By Tyson Thorne

December 28, 2017

There are a lot of ways to celebrate the new year, and not all of them are beneficial. Take, for example, the ancient Babylonian practice that existed during the time of Abraham. Circa 2,000 BC, the kingdom would gather at the temple of Marduk and the king stripped of his royal attire. In order to justify his sovereign rein for another year the king would be slapped and dragged around the temple by his ears until he cried. Should the king not participate, he would be replaced. Honestly, despite the fact it was a ceremony to a false god, I think a good many world leaders today might benefit from such a practice.

I know that is something I’d like to see. Can you imagine Kim Jung Un being dragged around by the ears? That should be on pay-per-view. Regardless of how entertaining the humbling of certain world leaders might be, it doesn’t benefit anyone (except maybe the king). Before we continue discovering the traditional new year’s celebrations of the ancients, we should note that many did not take place on December 31 or January 1, as the Gregorian calendar we use today wasn’t invented until 1582, when Pope Gregory XIII improved upon the Julian Calendar (which was very similar) invented by Julius Caesar in 45 BC. Before that different cultures adhered to different calendars. So for the early Babylonians, New Year’s was celebrated in March. Spring was the beginning of their new year.

The Egyptians celebrated Wepet Renpet, meaning “opening of the year”. This was timed with the motion of the star Sirius (not the satellite radio company) and the rising of the Nile River, which typically occurs around mid-July. Their culture was kinder to their rulers and looks a lot like the modern Western world’s idea of a celebration – lots of booze, food and dancing. I know more than a few people who would give their “Festival of Drunkenness” a run for its money. While festive, it’s hardly beneficial for anyone concerned with personal righteousness.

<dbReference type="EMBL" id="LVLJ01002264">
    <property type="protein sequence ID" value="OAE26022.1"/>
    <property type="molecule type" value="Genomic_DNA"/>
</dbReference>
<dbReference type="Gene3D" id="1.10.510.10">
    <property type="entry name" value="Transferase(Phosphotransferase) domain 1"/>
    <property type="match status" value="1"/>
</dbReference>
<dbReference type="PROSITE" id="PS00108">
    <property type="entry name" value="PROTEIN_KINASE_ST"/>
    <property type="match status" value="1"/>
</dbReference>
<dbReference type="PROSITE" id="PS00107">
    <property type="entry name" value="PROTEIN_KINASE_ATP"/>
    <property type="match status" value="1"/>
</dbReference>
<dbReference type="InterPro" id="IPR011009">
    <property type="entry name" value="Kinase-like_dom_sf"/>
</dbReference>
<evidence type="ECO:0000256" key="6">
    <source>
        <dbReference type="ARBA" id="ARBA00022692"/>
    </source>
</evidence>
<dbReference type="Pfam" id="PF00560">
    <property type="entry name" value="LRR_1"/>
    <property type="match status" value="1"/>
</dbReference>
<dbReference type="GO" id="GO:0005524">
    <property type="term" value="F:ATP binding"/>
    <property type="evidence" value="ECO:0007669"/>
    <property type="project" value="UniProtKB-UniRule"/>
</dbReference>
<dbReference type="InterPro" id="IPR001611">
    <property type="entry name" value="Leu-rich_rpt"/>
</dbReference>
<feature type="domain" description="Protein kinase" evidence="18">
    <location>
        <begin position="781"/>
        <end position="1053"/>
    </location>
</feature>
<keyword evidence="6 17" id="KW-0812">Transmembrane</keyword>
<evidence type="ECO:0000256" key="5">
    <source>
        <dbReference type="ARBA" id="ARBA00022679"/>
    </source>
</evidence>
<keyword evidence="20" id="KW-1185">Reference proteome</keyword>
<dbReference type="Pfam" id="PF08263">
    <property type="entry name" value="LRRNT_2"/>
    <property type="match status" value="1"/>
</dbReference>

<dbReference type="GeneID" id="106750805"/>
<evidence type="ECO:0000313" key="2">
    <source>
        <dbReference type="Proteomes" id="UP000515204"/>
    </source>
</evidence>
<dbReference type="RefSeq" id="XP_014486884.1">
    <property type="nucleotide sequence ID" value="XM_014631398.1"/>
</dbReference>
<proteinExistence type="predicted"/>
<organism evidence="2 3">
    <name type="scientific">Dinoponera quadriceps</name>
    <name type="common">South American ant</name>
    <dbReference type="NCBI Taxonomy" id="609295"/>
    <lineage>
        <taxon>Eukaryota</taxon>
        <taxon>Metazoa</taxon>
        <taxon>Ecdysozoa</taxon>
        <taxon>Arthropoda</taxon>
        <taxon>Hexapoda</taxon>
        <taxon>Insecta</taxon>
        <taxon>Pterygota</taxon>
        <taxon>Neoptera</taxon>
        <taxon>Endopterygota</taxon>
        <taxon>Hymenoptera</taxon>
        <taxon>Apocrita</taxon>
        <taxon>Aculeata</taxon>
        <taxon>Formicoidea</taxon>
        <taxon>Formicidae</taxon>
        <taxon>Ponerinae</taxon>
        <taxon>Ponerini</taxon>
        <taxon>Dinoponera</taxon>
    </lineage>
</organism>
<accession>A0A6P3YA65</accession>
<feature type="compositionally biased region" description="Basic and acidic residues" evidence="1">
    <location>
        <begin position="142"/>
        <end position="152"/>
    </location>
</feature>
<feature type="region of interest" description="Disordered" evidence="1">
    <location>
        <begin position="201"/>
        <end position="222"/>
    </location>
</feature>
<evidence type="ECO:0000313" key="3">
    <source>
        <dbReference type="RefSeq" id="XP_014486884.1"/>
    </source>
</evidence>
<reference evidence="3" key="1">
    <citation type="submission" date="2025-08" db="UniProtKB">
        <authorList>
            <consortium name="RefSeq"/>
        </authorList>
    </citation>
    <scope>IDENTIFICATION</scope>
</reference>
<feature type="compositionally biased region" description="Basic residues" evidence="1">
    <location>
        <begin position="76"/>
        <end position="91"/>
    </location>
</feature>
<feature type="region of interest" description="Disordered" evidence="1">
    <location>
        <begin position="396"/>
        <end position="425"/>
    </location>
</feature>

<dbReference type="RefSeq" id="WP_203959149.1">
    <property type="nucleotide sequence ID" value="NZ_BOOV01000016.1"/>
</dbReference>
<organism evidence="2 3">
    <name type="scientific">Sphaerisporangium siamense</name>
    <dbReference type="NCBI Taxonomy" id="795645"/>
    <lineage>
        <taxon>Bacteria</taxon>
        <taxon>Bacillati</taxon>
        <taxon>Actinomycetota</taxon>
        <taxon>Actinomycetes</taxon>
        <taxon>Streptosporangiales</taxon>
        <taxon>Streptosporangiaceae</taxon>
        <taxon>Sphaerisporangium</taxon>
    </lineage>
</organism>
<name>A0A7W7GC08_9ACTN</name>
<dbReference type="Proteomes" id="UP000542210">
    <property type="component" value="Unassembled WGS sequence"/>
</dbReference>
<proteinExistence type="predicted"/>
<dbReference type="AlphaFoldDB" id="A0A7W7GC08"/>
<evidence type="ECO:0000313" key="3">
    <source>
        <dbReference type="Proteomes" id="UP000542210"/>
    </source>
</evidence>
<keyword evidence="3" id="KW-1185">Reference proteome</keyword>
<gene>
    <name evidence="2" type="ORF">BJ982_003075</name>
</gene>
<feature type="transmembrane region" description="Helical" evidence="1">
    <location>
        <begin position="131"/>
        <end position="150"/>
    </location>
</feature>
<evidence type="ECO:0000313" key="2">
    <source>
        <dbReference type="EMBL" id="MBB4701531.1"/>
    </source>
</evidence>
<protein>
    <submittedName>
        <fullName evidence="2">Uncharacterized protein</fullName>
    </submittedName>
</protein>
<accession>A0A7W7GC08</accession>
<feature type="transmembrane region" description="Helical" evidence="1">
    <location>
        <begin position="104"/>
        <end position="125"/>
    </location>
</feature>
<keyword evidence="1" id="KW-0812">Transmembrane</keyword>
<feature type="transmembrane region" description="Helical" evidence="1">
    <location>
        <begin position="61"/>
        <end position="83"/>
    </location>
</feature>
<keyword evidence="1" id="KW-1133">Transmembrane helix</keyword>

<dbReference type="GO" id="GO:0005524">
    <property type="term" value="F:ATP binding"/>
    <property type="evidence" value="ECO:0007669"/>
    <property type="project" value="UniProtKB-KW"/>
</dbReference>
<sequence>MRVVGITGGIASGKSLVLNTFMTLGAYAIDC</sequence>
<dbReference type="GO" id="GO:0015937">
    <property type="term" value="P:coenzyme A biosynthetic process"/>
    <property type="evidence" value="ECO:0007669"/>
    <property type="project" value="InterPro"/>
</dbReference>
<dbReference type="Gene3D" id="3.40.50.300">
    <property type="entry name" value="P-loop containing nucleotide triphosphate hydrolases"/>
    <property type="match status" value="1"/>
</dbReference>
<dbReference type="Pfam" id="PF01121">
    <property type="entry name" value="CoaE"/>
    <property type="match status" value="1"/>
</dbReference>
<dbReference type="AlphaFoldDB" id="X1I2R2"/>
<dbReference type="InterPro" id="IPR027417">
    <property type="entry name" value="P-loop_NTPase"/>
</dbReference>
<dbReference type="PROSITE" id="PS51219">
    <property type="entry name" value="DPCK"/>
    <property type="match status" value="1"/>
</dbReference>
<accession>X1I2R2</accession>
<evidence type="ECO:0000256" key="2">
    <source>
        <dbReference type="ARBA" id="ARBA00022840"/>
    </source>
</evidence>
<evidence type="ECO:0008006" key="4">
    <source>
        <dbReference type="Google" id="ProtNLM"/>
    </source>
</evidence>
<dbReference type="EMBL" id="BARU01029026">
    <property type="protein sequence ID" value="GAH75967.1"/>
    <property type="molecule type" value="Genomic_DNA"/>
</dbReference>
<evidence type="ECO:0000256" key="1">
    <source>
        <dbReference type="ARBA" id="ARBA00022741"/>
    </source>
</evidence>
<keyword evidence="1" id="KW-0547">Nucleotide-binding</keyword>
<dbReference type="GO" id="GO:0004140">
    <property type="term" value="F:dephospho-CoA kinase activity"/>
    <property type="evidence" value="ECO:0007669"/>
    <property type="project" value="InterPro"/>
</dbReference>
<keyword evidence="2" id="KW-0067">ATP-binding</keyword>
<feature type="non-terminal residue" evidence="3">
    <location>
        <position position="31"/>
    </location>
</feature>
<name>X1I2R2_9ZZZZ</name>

The Romans started out celebrating the new year in Spring as well, but that all started to change as they studied astronomy and strived to come up with a more accurate calendar – one that used decidedly fewer leap days to correct it. Eventually the month of January, named after the Roman god Janus, became the first month of the year and we have celebrated new year’s on January 1 ever since. They believed in giving gifts to the gods, and to each other (honey and figs), believing such good will would be extended to them throughout the year. They also worked part of the day, believing that too would translate into an efficient omen for the rest of the year. All in all, a very sedate celebration – unusual for Romans.

Among the ancient civilizations, few took the new year more seriously than the Israelites. Today it is called Rosh Hashanah (meaning “head of the year”), but in the Bible it is named Yom Teruah (Leviticus 23.24-25) and means “day of the sounding of the shofar”. I bet you can already guess what one of the events was. Taking place on the first of Tishri (usually occurring sometime in September) they celebrated by eating apples with honey. But the festivities were short lived even if the holiday lasted almost two weeks. Rosh Hashanah is a time spent reflecting on the sins and mistakes made over the last year, leading to a time of repentance on Yom Kippur ten days later. These ten days are called the “Days of Awe” as the people would, after identifying their wrongs, make plans to avoid the same mistakes and to become more successful in their family, business and personal lives.

Perhaps this year is time to start a new tradition for the new year. Rather than celebrating with food and drink or even work, a time of peaceful reflection and planning is in order.

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